Whirlwind P6966

Lanton Farm, Stenhousemuir, Falkirk













Aircraft Type Photo


BELOW: A Westland Whirlwind (fixed wing) aircraft.


(Confusingly, but perhaps more appropriately, Westland also made a rotary wing aircraft called a 'Whirlwind'!)


A Westland Whirlwind aircraft


Photo: Crown Copyright (expired)

 [Source, Wikimedia Commons]





Aircraft Type and Background


RAF Westland Whirlwind / P6966


The Westland Whirlwind was the RAF's first twin engine fighter. It was designed as a long-range escort night fighter.


The Whirlwind was equipped with two Rolls-Royce Peregrine piston engines. Teething problems with these engines resulted in delivery delays, however. Consequently, the initial order was reduced, and only a relatively small number of Whirlwinds were built for service with the RAF.


The Westland Whirlwind fighter was fitted with four 20mm cannon in the nose and it was probably the most heavily armed aircraft of its time.


In 1940, the Whirlwind entered service with No. 263 Squadron RAF. However, the aircraft proved unpopular with the RAF. Fighter Command considered the aircraft underpowered. Understandably, they also disliked the fact that its Peregrine engines tended to be temperamental and required frequent servicing.


The Whirlwind was withdrawn from RAF service in 1943.





Aircraft Accident Details


[Details, courtesy Steven Spink]


The accident occurred on August 7th 1940. While P6966, piloted by P/O I F McDermott, was taking off, the aircraft suffered a burst tyre. However, McDermott managed to prevent the wing touching the ground and was able to get the aircraft airborne.


Once in the air, the watch office informed McDermott that his undercarriage was visibly damaged and they advised him to climb to a safe height and then bale out, rather than attempt a landing with the damaged landing gear. McDermott accordingly baled out, parting company with P6966 just north of Stirling.


The aircraft crashed into a large field at Lanton Farm, Stenhousemuir, then owned by a Mr Adam. During his descent by parachute McDermott was circled by a Spitfire and on landing, he sprained his ankle and was captured by a local Home Guard who mistook him for a German!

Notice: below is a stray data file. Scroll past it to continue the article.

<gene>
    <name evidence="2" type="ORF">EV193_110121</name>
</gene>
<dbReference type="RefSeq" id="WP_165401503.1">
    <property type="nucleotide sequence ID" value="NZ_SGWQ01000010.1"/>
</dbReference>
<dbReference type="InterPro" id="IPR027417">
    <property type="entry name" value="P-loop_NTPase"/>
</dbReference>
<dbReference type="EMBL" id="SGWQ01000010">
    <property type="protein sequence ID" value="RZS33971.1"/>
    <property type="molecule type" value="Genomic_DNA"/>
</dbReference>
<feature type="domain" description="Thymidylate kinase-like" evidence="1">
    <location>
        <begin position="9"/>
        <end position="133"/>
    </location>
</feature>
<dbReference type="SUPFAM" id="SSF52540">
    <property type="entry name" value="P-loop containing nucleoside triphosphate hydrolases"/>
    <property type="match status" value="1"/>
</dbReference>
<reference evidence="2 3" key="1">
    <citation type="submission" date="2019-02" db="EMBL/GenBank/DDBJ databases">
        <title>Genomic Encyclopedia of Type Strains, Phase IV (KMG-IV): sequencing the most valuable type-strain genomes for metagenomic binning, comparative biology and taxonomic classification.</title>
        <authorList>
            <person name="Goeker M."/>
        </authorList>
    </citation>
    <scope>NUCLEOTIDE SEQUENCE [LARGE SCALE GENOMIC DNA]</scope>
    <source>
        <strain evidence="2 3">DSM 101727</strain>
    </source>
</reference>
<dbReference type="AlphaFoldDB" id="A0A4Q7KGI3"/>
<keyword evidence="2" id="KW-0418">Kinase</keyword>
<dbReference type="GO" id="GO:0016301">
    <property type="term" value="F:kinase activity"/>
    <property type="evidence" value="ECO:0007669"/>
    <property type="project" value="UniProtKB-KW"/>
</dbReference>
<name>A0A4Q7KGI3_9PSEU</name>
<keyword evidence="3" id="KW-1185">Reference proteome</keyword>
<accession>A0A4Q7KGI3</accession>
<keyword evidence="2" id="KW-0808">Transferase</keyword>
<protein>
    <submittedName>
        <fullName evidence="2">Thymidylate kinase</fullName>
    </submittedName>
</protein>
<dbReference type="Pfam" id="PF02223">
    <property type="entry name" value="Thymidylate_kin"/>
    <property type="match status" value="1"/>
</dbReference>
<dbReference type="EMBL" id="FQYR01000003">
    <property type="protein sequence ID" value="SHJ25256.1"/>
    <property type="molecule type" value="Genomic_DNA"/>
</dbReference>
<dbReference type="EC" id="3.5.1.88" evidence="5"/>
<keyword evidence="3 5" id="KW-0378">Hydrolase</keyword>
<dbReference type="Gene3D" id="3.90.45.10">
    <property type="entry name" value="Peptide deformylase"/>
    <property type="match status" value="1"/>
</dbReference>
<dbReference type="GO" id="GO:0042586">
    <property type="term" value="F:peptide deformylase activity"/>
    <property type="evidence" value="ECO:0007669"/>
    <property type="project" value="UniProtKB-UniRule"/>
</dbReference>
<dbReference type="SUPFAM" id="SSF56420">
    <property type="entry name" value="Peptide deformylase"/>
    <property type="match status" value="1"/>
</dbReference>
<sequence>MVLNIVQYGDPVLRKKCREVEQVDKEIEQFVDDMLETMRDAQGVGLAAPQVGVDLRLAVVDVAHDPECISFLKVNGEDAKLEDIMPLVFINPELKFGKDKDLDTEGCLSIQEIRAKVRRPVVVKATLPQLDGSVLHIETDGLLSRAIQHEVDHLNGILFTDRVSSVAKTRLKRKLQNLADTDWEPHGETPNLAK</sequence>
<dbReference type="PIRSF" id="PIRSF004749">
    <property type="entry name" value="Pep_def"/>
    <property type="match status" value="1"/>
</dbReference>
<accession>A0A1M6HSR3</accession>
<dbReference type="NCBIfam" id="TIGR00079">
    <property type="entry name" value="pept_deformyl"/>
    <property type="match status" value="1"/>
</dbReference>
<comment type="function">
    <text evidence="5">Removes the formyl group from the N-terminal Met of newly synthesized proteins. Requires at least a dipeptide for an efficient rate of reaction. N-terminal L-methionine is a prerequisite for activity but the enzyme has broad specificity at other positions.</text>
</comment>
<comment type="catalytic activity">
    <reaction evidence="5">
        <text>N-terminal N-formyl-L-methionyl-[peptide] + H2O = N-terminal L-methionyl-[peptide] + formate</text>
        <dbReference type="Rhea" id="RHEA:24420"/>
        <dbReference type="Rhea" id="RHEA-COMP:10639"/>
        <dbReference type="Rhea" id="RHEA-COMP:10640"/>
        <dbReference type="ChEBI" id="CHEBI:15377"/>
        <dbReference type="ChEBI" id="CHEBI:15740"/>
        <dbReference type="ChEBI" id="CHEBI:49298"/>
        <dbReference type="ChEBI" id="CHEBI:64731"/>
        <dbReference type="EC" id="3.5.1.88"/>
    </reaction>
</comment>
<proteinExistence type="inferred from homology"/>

Aircraft Pilot


The pilot who bailed out was:


P/O  Irving Francis McDermott (24)



Sadly, P/O McDermott died in France a few years later.


Record of Commemoration





Engine Recovery Details


[Details, courtesy Steven Spink]


At the time of the accident, the RAF spent 2 or 3 days trying to recover P6966 but without much success.


There the matter rested, until Steve Vizard, aided by Alan Brown searched for a suitable Whirlwind for excavation. After considerable effort and many phone calls to the present landowner, Mr Watson (who had taken over the farm from Mr Adam) was traced.


Permission to dig was then obtained from the Ministry of Defence and Mr Watson, and the local hire of a Hymac digger was also arranged.


On October 12 1979, Steve Vizard, Terry Parsons, Tony Graves, Andy Saunders, Bill Hamblin, John Ellis, and Peter Foote motored to Scotland. Although the party arrived late in the evening, an immediate search of the field was made by torchlight for a stake the farmer had promised he would place at the impact point. When it was found, it turned out to be 15cm (6 inches) high!

The next morning everyone assembled at the site at 8am. Digging commenced. At the depth of 2.5m (8 feet), some engine parts, wing panels and cowlings were discovered and soon after, one of the two Rolls-Royce 885hp Peregrine engines was found together with propeller blades.


The tanks, an oil cooler, a fire extinguisher were uncovered and a complete undercarriage leg and tyre. The other engine was found soon afterward in superb condition.


The final excavation was 9m square by 7.6m deep (30 feet square by 25 feet deep). Apart from the fact the digger continually broke down, the dig was highly successful and the party retired weary but triumphant.

(The Peregrine engines were transferred subsequently to Rolls-Royce Heritage Trust for future restoration and display.)






Crash Site Photos


At the moment, there no photos of the Whirlwind crash site at Lanton Farm.




Forward to Page 2

Record of Commemoration

 (P/O I F McDermott)

















Crash Date / Site


Accident Date: 7 Aug 1940


Accident Site:

Lanton Farm (fields)


Region: Falkirk / Stirling boundary


Nearest town or village:



Nearest large towns:

Falkirk (S) or Grangemouth (SE)


OS Grid Ref. N/A


GPS Ref: N/A


Present Condition: Engines were recovered from crash site for restoration and display by Rolls-Royce Heritage Trust.




Aircraft Details


Registration or Serial: P6966


Operator: RAF (263 Squadron; (aircraft transferred from 25 Squadron))


Operating Station: RAF Grangemouth.


StationLocation: Grangemouth, Falkirk, Scotland


Current Station Status: Station and airfield closed. Later overbuilt by Grangemouth petro-chemical plant.



Principal airport data courtesy of John Woodside, A Catalogue of UK Airfields




Related Links



Discussion Forum (Share information about this air crash on this forum)


The Aviation Forum (Historic Aviation)



Accident Related Link


Rolls-Royce Heritage Trust



RAF Link


263 Squadron RAF at Wikipedia



Westland Whirlwind


The Westland Whirlwind


Westland Whirlwind at History in Illustration


Westland 'Whirlwind at History of War




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